Dear readers, if you are looking for the giveaway, here it is!
Something is cooking in our little corner of the world.
There have been many sweet dreams of desserts.
Rich Fig and Almond Pudding, The Duchess's Pudding,Quince and Pear Doublecrust Pie, Lemon Posset, Icky Sticky Toffee Sponge.
I could go on.
And I will!
Did you know that Richmond Maids of Honour, which are little almond-flavoured curd tarts, were great favourites at the court of Henry VIII in Richmond Palace, particularly with Anne Boleyn? Henry is said to have named them after her when he saw her eating them while she was maid of nonour to Catherine of Aragon, his first wife.
And that Blancmange is mentioned in some of the oldest cookery books? Chaucer, in The Canterbury Tales, describes it as a mixutre of 'minced capon with flour, cream and sugar'. By Elizabethan times the dish had become a mixture of cream, sugar and rose water, thickened with egg yolks, the meat was by then omitted. By the 18th century it had become a kind of jelly, stiffened with isinglass or hartshorn and flavoured with almonds and rose water. By the early 1820s, arrowroot was being exported to Britain from the West Indies and became the thickening agent. It was set in elaborate moulds and seasoned with cinnamon and lemon peel.
This book is fabulous. Every recipe I have sampled has worked a dream. If you are tempted click here .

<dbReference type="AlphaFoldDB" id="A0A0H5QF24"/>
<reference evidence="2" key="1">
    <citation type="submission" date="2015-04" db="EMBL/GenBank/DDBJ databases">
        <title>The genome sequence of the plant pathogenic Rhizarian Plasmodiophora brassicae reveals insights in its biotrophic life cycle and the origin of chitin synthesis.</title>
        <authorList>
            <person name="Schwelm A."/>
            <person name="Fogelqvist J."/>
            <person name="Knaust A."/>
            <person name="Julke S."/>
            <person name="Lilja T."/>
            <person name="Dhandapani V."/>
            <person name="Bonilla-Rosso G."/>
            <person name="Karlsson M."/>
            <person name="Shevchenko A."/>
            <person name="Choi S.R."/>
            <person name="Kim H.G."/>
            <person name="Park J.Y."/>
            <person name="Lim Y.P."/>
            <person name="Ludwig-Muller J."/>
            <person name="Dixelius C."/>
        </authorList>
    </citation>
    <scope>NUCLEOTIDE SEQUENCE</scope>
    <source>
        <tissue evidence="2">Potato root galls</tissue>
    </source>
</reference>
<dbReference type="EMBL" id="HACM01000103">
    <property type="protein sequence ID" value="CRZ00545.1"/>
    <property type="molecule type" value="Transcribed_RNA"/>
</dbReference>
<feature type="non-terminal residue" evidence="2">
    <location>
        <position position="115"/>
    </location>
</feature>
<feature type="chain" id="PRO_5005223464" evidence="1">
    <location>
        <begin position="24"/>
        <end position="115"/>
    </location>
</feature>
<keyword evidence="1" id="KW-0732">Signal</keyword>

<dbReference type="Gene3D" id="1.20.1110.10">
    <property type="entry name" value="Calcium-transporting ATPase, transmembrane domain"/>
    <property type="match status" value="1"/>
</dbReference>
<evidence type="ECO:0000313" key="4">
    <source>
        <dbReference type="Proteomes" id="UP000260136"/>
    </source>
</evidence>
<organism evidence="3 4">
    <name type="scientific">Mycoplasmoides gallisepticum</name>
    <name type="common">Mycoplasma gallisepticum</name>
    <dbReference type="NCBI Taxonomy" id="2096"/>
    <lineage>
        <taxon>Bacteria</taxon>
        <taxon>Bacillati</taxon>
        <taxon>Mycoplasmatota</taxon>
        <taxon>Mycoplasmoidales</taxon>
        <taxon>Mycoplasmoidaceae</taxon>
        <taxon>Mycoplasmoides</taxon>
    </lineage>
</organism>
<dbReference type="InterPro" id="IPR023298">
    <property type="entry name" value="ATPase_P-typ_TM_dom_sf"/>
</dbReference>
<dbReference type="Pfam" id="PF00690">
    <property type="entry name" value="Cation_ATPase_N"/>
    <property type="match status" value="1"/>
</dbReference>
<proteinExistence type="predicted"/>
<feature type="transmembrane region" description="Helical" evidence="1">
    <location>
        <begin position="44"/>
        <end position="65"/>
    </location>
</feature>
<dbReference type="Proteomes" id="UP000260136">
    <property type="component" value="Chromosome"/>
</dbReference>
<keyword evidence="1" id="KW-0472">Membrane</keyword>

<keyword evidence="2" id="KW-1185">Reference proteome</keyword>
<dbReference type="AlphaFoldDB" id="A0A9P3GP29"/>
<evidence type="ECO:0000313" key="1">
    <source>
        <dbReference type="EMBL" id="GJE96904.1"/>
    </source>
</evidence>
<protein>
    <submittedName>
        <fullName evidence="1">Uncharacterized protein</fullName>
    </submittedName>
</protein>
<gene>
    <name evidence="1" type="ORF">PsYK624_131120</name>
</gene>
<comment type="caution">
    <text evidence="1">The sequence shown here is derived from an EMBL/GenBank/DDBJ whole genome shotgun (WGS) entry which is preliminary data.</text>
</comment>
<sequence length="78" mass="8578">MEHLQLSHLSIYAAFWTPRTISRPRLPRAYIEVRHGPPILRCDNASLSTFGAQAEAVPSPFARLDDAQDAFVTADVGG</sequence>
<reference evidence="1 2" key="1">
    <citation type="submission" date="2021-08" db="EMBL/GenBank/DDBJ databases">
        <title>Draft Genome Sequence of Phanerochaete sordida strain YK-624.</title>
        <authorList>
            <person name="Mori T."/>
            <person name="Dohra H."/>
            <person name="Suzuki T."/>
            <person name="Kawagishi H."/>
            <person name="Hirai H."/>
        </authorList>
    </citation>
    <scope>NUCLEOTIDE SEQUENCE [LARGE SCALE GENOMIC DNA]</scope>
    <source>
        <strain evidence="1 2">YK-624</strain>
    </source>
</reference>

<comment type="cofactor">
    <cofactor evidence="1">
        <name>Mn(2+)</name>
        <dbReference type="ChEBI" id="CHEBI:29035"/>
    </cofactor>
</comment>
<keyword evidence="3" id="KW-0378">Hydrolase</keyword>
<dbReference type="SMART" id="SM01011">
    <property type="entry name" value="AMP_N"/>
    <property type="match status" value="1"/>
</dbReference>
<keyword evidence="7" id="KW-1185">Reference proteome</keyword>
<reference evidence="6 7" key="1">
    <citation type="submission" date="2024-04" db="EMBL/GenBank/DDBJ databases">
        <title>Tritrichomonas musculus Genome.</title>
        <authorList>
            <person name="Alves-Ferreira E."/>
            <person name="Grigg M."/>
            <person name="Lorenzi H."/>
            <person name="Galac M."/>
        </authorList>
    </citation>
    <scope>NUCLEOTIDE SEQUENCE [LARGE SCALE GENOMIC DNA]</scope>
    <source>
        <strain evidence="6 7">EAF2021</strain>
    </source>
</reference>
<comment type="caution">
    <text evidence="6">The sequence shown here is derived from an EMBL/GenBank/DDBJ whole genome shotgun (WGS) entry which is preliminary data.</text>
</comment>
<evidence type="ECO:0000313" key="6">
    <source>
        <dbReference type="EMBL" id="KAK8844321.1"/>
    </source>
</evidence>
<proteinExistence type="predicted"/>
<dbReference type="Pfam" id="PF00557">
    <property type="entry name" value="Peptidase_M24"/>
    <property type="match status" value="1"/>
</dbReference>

I have called this dear nineteenth-century nightdress 'Devonshire Junket'. Junket, which dates back to the 13th century, was a rich confection of cream which was flavoured with rose water and was eaten alongside jellies and flummeries at the end of a meal. It is especially good with fresh strawberries.
Which is a good thing.
The nightdress may be worn with the pantalettes...
and marries beautifully with the Strawberries and Cream dress.
But to whom does it belong?
Not her, obviously!
Now dear readers, here is the catch. These clothes are destined for a Nursery Rhyme character (who is in the making).
Can you guess which Nursery Rhyme it could be?
The name of the dress and pantalette outfit is the only clue I will give you.
To the person who finds the Nursery Rhyme in question I shall offer another Never Not Knitting pattern shortly after my first giveaway closing date (September 11th).
I cannot wait to see your answers!
What has caught her eye?
A polkadot ladybird, of course!
These photographs were taken between heavy showers and bright spells.
I really, really wish to spill the beans here and tell you that every single photograph you have seen on this blog so far has been my dear husband's work.
I also want to express how touched I have been by the generosity of so many fellow bloggers who have kindly mentioned my giveaway on their wonderful blogs. I owe you all a huge favour!